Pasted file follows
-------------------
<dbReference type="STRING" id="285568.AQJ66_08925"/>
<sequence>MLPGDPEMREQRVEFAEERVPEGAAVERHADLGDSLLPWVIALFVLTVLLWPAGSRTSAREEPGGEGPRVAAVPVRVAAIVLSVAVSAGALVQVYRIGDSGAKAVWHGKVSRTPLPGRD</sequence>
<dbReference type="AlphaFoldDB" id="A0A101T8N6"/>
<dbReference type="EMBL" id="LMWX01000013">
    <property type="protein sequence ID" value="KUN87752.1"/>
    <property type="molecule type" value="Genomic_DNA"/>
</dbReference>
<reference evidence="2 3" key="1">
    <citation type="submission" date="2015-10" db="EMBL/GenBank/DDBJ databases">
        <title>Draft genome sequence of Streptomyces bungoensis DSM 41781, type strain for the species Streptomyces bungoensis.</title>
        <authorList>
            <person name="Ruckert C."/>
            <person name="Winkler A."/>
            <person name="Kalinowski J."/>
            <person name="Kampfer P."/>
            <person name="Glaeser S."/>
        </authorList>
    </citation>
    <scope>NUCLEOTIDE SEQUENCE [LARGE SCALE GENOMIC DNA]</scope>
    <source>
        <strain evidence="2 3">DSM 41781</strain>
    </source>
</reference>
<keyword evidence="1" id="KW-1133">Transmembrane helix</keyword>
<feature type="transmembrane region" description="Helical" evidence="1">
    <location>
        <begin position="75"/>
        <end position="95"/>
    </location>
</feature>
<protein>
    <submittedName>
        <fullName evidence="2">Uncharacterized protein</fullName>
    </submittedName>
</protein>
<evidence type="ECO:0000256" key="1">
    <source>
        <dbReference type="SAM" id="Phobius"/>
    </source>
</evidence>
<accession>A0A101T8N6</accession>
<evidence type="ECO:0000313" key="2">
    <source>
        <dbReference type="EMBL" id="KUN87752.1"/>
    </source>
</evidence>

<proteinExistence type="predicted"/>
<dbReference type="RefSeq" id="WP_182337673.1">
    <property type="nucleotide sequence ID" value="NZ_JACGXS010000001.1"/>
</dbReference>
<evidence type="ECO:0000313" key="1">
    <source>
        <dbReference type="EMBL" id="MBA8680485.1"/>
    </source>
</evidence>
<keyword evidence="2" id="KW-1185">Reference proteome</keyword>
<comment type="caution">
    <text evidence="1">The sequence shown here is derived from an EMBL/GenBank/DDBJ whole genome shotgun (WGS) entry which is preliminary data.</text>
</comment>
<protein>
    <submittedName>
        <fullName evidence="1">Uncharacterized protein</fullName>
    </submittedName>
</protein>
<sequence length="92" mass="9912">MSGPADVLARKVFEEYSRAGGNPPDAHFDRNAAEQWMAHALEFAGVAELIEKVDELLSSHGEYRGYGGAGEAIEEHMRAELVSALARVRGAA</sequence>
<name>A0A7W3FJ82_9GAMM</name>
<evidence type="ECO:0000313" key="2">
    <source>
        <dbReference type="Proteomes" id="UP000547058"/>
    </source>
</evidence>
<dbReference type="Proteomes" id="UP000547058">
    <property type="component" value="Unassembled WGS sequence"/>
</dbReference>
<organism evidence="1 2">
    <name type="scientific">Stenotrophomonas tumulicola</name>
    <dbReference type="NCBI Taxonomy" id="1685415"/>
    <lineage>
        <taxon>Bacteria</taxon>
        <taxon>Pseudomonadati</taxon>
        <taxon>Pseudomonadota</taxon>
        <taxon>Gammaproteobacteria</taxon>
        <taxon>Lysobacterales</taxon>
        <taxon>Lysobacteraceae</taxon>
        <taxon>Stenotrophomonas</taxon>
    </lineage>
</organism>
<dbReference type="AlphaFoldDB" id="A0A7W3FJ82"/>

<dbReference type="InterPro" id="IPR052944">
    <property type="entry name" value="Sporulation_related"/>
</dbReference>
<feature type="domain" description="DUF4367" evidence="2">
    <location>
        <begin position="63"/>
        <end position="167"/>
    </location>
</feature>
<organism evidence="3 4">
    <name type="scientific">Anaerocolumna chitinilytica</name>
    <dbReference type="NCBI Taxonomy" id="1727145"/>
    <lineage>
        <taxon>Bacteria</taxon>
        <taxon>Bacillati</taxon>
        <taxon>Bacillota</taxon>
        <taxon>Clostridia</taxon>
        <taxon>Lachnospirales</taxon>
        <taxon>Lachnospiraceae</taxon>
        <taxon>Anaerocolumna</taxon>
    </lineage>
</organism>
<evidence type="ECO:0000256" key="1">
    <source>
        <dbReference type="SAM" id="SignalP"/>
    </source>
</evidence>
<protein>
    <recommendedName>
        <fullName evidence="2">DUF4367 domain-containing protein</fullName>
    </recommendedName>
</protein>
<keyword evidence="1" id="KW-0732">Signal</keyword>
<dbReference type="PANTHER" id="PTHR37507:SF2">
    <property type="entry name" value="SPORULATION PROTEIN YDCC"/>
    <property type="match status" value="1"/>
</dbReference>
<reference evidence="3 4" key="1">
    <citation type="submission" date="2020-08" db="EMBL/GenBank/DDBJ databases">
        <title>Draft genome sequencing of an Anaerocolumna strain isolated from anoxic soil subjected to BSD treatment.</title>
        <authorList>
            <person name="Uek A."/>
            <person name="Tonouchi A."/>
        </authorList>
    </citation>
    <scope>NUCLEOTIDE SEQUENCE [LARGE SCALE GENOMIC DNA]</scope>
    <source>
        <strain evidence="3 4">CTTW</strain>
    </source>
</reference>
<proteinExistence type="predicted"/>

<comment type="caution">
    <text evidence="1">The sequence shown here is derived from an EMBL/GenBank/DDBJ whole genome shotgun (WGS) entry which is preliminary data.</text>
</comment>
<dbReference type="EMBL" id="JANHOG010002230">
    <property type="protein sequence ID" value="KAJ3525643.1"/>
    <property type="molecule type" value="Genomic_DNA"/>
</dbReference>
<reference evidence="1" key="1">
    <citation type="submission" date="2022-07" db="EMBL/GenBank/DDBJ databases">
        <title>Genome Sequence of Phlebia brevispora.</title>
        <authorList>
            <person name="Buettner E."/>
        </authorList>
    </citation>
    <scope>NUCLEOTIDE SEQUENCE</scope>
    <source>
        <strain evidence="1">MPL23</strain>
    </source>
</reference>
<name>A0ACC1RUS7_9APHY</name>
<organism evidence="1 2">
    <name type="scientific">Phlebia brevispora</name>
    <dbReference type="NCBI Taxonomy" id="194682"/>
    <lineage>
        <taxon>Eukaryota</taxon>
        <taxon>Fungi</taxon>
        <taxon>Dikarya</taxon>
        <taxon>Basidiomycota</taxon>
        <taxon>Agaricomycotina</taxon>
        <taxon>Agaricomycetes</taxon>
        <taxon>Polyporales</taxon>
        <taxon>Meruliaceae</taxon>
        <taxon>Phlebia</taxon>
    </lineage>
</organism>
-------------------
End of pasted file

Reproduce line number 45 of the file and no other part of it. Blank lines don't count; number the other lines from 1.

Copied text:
    </source>